My 15-year-old son ordered a "free" online trial of a men's muscle-building health supplement called Lean Muscle X. We found out after he received it that it is not recommended for anyone under 18. The main website does not mention this, nor does the ordering process have a screening mechanism to make sure that no one under 18 orders. Now we're told that he cannot return the product. Can anyone else who has dealt with this company advise me on how to deal with them? Aside from contacting the Better Business Bureau, what should I do to prevent this from happening to others?
I'm not even going to tell you how difficult this was to find. Their official return policy can be found at:
http://leanmusclex.com/Sites/1002852/im … funds.html
If they won't take it back, threaten to file a report with the Better business Bureau and the Federal Trade Commission. If you need additional leverage, mention the recent changes in the FTC Act against deceptive advertising and they should quickly change their tune.
I can't tell you anything about the supplement unless I Know what's in it that you might object to.
If your son is 15, he is too young to be handling heavy weight. the growing ends of his bones might be damaged.
It's ok for him to use weight but moderate weight and higher reps.
He really shouldn't be powerlifting until he is 17 - 19 yrs old.
He has all the testosterone he needs.
His diet should be hi in quality protein food with all the essential ammino acids, plenty of complex carbs and fats from vegetable source...and eat 4 - 6 small meals a day with lots of water...no soft drinks.
are 10 inch muscles big for a 14 yr old because i really want to get stronger
Am I the only person who really does not want anything to do with creatine or any of those protein powders?
Tell your kid to put in the work in the weight room if he wants to get big, no need for that expensive powder. Tell him to do lesser weights and a lot more of them. Despite what the 300 muscle men are walking around saying. Their backs/knees are already shot and give them 10 years when they won't be able to walk.
I was always one of the most muscular kids at the school, and I worked out less than everyone there(but I did work my but off in sports and being active every day). Now I can name 3 kids that are twice my size that have NOT left the weight room for 6-7 years now and all of them took some time of powder.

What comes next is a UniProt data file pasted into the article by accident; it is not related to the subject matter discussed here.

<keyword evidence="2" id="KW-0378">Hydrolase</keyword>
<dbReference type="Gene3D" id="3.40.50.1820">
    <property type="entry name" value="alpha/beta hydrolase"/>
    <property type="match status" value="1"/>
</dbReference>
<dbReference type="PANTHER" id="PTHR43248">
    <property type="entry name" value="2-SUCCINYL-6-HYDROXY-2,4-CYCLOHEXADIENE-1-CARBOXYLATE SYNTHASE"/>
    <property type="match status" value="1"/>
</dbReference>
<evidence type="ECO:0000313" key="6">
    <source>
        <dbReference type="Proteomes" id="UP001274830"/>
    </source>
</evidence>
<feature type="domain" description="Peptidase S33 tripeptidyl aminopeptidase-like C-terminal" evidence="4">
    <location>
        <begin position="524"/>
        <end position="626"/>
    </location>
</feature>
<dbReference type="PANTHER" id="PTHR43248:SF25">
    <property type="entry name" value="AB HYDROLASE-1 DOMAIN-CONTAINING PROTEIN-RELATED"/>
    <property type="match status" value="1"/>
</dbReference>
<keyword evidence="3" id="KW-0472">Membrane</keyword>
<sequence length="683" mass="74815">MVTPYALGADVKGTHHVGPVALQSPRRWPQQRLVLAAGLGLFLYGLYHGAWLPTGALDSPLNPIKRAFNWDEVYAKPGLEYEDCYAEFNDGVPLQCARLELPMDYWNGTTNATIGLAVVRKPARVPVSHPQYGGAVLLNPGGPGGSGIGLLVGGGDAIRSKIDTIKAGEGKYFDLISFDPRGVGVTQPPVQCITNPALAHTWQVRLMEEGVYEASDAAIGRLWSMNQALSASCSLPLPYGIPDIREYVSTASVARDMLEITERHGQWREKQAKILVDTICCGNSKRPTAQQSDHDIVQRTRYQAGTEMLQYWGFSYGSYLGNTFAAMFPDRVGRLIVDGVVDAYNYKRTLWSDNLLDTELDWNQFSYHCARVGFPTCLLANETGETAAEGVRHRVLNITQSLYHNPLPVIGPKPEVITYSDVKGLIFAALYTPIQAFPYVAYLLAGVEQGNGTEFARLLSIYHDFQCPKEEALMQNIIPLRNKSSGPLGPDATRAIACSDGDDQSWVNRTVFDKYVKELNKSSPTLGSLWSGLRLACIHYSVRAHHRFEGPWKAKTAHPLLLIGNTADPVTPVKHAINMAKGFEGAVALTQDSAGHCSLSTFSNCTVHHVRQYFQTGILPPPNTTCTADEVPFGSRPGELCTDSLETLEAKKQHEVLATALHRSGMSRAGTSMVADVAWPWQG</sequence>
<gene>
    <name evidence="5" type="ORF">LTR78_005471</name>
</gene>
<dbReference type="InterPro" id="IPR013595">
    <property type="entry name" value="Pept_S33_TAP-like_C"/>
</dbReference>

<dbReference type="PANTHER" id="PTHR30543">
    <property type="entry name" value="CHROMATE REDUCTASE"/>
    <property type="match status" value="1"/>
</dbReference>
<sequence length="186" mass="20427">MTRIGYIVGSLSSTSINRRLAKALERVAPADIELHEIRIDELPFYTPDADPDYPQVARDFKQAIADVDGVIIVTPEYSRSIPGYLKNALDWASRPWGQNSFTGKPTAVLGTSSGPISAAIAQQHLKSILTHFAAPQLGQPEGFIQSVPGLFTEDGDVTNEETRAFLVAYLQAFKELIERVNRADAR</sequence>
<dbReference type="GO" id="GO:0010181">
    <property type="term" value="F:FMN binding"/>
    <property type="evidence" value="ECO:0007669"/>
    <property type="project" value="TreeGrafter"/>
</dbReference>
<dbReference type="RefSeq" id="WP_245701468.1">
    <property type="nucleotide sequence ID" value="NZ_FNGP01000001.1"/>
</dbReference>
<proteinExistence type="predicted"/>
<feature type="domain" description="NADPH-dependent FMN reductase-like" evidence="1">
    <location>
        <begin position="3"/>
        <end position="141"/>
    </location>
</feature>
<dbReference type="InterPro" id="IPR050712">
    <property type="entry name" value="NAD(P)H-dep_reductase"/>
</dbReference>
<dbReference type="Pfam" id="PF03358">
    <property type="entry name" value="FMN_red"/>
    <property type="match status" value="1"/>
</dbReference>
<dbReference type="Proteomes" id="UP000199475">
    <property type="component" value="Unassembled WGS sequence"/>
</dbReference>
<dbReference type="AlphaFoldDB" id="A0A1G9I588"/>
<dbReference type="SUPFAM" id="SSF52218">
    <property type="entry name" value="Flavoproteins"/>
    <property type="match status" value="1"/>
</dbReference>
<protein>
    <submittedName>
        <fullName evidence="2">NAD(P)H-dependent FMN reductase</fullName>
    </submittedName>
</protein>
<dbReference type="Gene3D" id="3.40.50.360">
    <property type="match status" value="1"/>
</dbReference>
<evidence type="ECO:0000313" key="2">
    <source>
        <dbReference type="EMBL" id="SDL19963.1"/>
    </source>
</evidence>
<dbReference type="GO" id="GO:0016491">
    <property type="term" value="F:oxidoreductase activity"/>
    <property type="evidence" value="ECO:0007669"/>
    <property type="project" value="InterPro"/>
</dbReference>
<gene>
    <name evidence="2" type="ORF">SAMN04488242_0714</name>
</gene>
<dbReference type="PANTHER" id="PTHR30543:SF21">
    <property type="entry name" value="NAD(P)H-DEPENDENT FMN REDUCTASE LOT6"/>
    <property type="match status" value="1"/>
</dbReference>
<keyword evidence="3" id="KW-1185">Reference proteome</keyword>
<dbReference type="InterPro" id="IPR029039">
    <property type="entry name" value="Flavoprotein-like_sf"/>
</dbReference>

All 3 of those guys are huge. One had to quit playing sports at 19 because he ruined his back, one was just so huge that he had no athletic ability and never stretched, and the other kids a semi-athlete who did things more like me(still worked out harder and took creatine), rather than doing an intense football work out, take it in strides and don't let him hurt himself.
I used to get made fun of for doing lesser weights, it was obvious I could do more than most people there. They all did their maxes and I did half of that weight. Needless to say I still improved big time in all my muscles/strength and so did they.
qwark and mikeydoes are both right. I've also weightlifted for about 10 years and done boatloads of research and reading. Creatine can become a mood-altering substance, creating more energy, but also much more agitation, racing thoughts and sleeplessness. Most people don't even know this stuff.
Genetics plays a good part of muscle development in the early years of bodybuilding, but over time, you can gain more mass with persistence. That's how I've done it. I was always very skinny and a hard gainer. But being active a lot in younger years, in sports, and other means will do a lot to tone and develop muscles.
hmmm sleeplessness from creatine thats a new one. I take it and never had anr side effect, but i do drink lots of water. At 15 you should consintrate on your form because the weight will come, if he's going to take supplements ease into them a little here and there wont hurt.
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